Don't know if this is already a known thing/wiki/previously asked here, but basically:
How important is a good camera for actually making strides in photography/doing well? I've done some photography now as an amateur and even have an Instagram which is both like a portfolio and a public display of my means. I do wonder though: Am I really limited by using a low-quality camera much?
It's often said that a good photographer supposedly, "Can make any photo good with any camera."
Is this a truth, or are we really limited by the means of our cameras in taking pro-quality photos or good photography in general? I can't imagine some cheap smartphone camera having anywhere near the same means as a multi-hundred or multi-thousand dollar camera with excellent lens, MPs, and etc.
I mean, if cameras didn't matter, every great photographer would use just any camera and there'd be no market for dedicated cameras, correct? I'm inclined to think that cameras themselves can make a big difference aside from one's photography skills and knowledge in general, given these variations.
The general idea of photography may rest with the fact that a good photographer can make even a poor camera work its best -- but can one really expect to get serious if they're limited to just a, say, cheap smartphone camera as a means of advancing in photography and creating stunning photos?
Or is it simply a fact that like a good photographer can make a poor camera work its best, a poor photographer could also use an extremely good camera to make their inexperience a little hidden? Both these things are necessary, but to what extent I don't know, i.e., camera itself vs. skills overall.
Think also how smartphone manufacturers, for example, and camera manufacturers themselves, are always trying to raise the bar on the "next best" camera. If we were to only assume that photography as a skill alone is way more important than the camera, then why are people striving to make better cameras than better photographers? I know how this might make sense from a marketing standpoint, but when it comes to the camera vs. skill argument, you do wonder -- if so much can be gotten out of so little -- then why are people vouching for better cameras always (even pros themselves across a wide spectrum of areas)? I know skills are crucial, but we need to be realistic of all factors.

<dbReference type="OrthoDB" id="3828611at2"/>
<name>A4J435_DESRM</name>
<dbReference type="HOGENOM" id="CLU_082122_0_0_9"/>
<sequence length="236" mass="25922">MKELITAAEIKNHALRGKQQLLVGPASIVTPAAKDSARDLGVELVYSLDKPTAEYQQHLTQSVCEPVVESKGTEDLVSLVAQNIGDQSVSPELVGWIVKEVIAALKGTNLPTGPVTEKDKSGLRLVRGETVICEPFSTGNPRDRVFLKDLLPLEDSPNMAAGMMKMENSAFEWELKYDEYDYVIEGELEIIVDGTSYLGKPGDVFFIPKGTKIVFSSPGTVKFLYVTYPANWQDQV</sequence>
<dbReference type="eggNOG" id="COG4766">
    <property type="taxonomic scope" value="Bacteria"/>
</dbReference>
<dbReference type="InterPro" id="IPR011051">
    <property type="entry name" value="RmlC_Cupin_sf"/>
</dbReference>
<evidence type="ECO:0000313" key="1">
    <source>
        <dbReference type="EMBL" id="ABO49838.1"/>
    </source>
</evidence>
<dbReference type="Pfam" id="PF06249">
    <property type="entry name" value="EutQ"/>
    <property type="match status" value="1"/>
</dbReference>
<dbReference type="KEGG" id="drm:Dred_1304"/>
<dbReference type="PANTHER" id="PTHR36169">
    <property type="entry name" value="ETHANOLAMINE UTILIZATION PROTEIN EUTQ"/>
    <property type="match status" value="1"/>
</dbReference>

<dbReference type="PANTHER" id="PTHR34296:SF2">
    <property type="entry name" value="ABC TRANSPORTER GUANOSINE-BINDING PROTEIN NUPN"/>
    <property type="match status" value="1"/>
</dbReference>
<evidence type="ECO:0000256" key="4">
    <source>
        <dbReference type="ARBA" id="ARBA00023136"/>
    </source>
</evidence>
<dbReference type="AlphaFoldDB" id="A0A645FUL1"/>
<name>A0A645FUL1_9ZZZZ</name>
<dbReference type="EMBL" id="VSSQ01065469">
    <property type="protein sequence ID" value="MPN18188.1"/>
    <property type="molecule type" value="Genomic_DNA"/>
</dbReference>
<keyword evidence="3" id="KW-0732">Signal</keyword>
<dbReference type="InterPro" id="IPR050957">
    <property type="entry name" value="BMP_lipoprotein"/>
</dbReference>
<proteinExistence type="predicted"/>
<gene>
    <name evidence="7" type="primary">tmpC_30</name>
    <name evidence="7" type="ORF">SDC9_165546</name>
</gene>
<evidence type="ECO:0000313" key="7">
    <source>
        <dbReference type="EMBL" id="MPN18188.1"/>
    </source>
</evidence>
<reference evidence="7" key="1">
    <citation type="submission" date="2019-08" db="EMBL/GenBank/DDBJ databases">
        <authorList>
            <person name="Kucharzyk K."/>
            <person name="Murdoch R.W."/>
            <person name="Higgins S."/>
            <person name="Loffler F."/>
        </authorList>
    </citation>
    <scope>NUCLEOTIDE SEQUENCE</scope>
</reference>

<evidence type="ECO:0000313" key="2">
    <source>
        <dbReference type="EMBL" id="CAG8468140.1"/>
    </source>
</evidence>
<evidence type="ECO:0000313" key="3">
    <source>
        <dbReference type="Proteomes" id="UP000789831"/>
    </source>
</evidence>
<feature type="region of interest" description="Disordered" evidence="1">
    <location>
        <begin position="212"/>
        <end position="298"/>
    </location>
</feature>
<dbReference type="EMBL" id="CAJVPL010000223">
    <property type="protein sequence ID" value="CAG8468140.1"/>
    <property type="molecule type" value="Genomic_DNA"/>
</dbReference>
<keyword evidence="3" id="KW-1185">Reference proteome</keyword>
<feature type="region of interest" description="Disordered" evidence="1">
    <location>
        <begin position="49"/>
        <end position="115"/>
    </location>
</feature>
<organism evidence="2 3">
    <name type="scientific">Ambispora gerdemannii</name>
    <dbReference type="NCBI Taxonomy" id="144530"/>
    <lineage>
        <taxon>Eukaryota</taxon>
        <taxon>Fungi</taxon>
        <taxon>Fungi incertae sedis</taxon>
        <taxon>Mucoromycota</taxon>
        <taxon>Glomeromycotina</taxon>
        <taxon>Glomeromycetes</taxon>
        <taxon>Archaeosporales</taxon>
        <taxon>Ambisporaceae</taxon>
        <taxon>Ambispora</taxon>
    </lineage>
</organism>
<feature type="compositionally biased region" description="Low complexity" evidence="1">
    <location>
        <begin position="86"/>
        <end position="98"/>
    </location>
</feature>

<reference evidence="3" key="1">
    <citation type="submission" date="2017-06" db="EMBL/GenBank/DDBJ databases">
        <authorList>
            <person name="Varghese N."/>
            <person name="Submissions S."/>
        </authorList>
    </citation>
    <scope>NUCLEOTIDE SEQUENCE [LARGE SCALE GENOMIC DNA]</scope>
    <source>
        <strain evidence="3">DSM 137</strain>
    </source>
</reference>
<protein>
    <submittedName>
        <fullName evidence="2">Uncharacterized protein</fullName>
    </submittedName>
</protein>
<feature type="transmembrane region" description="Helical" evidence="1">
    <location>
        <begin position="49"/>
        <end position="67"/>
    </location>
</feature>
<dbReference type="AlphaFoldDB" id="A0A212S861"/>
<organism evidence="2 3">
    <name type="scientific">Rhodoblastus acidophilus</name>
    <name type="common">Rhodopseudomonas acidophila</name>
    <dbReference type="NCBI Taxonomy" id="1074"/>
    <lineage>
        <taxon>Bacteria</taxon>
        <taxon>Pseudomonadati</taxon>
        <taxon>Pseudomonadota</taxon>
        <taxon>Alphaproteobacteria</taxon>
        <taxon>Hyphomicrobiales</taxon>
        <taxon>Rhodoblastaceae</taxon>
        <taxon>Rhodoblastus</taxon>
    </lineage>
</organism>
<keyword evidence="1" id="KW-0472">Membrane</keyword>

And since some people asked, "Define good photography..."
I define "good photography" as both the skill and the final output. Since we can argue that the final output is also limited by the camera too, then we can say that "good photography" is of course kind of vague in this sense. I prefer to simplify it by likening the ideal to something you'd see in a magazine/print ad/etc., which are often done with professional quality, expensive-ish cameras, as opposed to, say, very cheap smartphone cameras. You absolutely can take good photos with bad cameras, but how good as compared to good photos with good cameras? That's more of the main point I was going for.